If your home needs maintenance, now’s the time to do it. As Popular Mechanics notes, you don’t want to be stuck with chipping paint, falling gutters, or a busted toilet when there’s no guarantee of getting someone out to fix it. Get it fixed now and it won’t become a major issue when you have no way to address it.
You should also look at any home upgrades or renovations. For example, now’s the right time to organize your pantry, hire someone to fix damaged furniture, or decorate your living room. If you give your space a fresh look, you can bring positive energy into self-isolation and keep a clearer head. There are also the practical benefits of having a cleaner, more organized home.
You can also spruce up some of the rooms in your home by purchasing breathtaking artwork from Beth Sheridan Photography. You can learn more about limited editions and open editions by visiting the Beth Sheridan Photography website.
If you’re in the market for trusted contractors who can get the work done quickly and correctly, websites like Angi.com can help connect you with a Houston professional who can help you work on these important projects. Just make sure you take a little time to read up on reviews to ensure the contractor you’re hiring is trustworthy.
In this vein, don’t neglect what’s outside your house, green spaces like landscaping and the lawn. Tending to outdoor areas need not cost a fortune. Simply keeping up with mowing and planting and maintaining flowers and greenery will suffice in your effort to create a functional outdoor living space, and in addition your property’s curb appeal will get a boost. It’s a wise investment, as alluring curb appeal is one of the most sought-after amenities for future buyers -- should you decide to sell one day — which makes for a productive open house and a potentially faster sale. Your appraisal value also increases.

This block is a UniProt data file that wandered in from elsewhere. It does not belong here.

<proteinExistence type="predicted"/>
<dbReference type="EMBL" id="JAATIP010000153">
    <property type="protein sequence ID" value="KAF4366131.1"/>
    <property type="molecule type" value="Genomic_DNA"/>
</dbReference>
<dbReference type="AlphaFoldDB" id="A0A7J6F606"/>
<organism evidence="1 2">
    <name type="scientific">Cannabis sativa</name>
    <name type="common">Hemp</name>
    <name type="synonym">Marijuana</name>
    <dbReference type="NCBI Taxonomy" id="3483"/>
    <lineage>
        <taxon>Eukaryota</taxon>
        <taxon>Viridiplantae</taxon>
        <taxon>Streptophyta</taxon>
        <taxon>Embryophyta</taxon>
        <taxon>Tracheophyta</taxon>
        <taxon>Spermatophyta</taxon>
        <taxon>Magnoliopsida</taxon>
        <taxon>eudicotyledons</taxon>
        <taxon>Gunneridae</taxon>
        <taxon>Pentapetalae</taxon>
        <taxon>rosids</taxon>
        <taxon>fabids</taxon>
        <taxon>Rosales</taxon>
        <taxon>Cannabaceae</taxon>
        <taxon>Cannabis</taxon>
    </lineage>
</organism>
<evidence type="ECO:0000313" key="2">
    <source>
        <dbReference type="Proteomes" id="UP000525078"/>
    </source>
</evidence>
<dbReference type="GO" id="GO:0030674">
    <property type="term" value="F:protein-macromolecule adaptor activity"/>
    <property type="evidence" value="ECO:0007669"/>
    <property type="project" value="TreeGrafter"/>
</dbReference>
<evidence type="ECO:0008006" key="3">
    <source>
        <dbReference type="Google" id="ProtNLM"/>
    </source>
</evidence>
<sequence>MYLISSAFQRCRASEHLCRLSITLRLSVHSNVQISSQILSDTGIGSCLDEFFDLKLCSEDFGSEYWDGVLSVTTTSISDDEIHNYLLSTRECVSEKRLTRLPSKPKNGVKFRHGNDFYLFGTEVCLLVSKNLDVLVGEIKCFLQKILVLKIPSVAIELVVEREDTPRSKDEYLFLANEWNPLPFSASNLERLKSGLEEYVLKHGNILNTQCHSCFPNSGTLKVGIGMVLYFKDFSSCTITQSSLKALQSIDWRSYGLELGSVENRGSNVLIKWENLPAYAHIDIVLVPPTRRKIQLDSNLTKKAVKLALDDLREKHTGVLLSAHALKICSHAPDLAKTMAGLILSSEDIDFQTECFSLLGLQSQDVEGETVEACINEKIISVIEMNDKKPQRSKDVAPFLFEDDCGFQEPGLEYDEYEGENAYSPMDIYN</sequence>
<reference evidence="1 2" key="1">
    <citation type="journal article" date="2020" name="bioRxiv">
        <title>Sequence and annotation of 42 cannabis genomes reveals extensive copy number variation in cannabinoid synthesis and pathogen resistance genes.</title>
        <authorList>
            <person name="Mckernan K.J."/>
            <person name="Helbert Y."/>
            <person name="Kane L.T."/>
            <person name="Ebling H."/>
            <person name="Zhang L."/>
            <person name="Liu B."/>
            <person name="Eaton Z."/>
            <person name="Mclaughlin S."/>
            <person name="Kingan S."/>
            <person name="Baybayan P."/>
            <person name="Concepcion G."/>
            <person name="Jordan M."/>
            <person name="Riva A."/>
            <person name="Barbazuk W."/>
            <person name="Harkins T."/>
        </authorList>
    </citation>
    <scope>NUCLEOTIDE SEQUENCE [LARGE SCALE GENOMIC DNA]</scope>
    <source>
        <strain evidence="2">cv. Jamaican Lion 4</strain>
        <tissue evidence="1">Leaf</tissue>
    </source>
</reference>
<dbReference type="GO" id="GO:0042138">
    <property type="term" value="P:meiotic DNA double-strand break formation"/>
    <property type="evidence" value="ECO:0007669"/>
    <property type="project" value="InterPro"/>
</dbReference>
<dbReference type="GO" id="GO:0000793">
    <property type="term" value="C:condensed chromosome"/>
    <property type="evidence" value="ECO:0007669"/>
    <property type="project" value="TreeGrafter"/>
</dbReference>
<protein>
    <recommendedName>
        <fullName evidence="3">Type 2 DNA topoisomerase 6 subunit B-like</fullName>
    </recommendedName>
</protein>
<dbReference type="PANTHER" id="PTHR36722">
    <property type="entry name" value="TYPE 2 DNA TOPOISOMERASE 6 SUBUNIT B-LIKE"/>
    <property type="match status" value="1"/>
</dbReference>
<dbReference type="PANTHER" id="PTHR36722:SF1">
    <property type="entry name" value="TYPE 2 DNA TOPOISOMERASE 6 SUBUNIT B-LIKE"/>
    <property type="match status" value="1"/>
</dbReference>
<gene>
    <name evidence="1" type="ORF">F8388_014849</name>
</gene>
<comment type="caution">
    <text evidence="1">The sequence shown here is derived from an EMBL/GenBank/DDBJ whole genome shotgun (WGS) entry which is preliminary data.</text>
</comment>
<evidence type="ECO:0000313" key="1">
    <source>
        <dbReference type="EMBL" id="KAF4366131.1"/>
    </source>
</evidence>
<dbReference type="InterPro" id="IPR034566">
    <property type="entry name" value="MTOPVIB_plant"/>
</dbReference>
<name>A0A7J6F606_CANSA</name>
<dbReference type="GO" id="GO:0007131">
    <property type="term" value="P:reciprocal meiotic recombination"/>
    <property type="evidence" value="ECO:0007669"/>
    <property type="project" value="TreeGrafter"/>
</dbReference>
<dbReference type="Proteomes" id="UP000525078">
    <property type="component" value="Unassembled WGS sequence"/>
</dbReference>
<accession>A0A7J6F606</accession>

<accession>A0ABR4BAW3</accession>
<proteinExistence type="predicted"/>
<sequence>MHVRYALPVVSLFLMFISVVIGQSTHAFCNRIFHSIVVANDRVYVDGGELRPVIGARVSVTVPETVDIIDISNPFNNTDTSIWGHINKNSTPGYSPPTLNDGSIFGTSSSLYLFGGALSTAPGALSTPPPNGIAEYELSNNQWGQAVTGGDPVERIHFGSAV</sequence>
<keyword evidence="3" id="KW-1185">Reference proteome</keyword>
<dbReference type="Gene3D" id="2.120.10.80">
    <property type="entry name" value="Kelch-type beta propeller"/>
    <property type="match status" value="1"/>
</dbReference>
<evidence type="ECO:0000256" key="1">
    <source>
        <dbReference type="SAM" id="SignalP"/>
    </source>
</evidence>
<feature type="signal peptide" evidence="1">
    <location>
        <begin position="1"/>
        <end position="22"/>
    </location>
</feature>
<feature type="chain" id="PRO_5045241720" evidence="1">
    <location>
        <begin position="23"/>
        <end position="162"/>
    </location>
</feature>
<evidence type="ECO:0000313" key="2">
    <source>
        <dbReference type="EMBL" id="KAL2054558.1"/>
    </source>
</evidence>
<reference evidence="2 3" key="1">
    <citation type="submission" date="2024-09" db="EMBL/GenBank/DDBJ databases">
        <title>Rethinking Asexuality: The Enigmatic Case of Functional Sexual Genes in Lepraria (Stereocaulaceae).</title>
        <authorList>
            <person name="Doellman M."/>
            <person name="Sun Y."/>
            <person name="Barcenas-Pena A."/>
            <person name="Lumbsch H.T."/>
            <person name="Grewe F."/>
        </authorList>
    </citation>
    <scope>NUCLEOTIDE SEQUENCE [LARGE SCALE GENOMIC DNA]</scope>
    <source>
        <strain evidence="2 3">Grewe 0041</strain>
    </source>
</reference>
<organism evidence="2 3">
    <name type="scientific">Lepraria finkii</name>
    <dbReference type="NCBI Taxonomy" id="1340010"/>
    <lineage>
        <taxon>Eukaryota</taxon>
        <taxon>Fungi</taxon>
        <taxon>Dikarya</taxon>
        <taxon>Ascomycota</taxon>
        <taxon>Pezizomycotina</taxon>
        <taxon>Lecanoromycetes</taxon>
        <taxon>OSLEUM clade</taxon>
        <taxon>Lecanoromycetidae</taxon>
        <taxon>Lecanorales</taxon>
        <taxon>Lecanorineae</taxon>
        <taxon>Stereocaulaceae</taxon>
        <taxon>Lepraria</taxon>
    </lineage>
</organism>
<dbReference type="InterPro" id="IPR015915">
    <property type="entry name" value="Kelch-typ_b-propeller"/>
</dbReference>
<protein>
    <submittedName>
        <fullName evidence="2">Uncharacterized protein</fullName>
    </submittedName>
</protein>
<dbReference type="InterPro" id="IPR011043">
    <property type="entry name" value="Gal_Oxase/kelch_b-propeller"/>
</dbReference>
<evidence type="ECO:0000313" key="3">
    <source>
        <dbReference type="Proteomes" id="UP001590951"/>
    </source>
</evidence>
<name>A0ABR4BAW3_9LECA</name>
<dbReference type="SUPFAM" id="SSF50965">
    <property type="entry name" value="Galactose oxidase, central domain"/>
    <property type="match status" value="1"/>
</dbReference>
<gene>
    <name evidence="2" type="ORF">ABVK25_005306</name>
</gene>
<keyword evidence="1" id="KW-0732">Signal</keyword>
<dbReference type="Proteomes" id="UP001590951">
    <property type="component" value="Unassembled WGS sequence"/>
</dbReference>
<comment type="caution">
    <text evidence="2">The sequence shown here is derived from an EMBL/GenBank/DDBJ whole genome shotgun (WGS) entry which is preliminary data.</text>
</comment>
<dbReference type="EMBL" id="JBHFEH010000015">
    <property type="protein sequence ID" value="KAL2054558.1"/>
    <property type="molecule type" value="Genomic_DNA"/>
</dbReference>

Stock Up on Basics
Let’s not forget that there was a time when many people could not find toilet paper. Ideally, that won’t happen again, but it’s better to be safe than sorry. Stock up on plenty of pantry-stable goods such as canned foods, boxed meals, and dry beans and rice. If you have a deep freezer, fill that with meats, dairy and frozen meals you can make in a pinch. And yes, it makes good sense to get a couple of spare packs of toilet paper and other home essentials such as cleaning products, paper towels, and baby supplies.
This is a good call even if your area doesn’t seem at risk for a COVID-19 spike. After all, as Medium points out, a bad snowstorm or other natural disaster could leave you housebound for a couple of weeks just as easily.
Practice Coping Skills
Self-isolation and quarantine are hard. It’s difficult not to see your loved ones, it’s hard to feel cooped up at home, and it’s hard to know an invisible threat is wreaking havoc on your neighborhood. That’s why it’s so important to learn effective coping skills. Without them, we run the risk of experiencing serious emotional damage and more hardship than we deserve.
Start with the basics: a healthy diet, regular exercise, plenty of sleep. These three components of self-care are vital to our wellbeing, but it’s very easy to overlook them. Take some time to do an honest evaluation of your current relationship with these three aspects of health. There are tons of apps and trackers out there to keep diet, exercise and rest in check. Set healthy goals for yourself and commit to them; you’ll feel the results.
Mindfulness, guided breathing exercises, and picking up a new hobby are other great ways to manage difficult emotions. These can help you learn how to live in the moment, and train your mind to let go of anxious thoughts. If you’re doing all of this and it’s still not working, however, consider scheduling an appointment with your primary care physician. They can help you determine if you need a therapist and recommend someone if so.
If we’re lucky, we won’t have to go into quarantine due to COVID again. However, it’s always better to be prepared than not. In the absolute worst-case scenario, you’ll get some healthy coping tools and a well-stocked fridge out of it.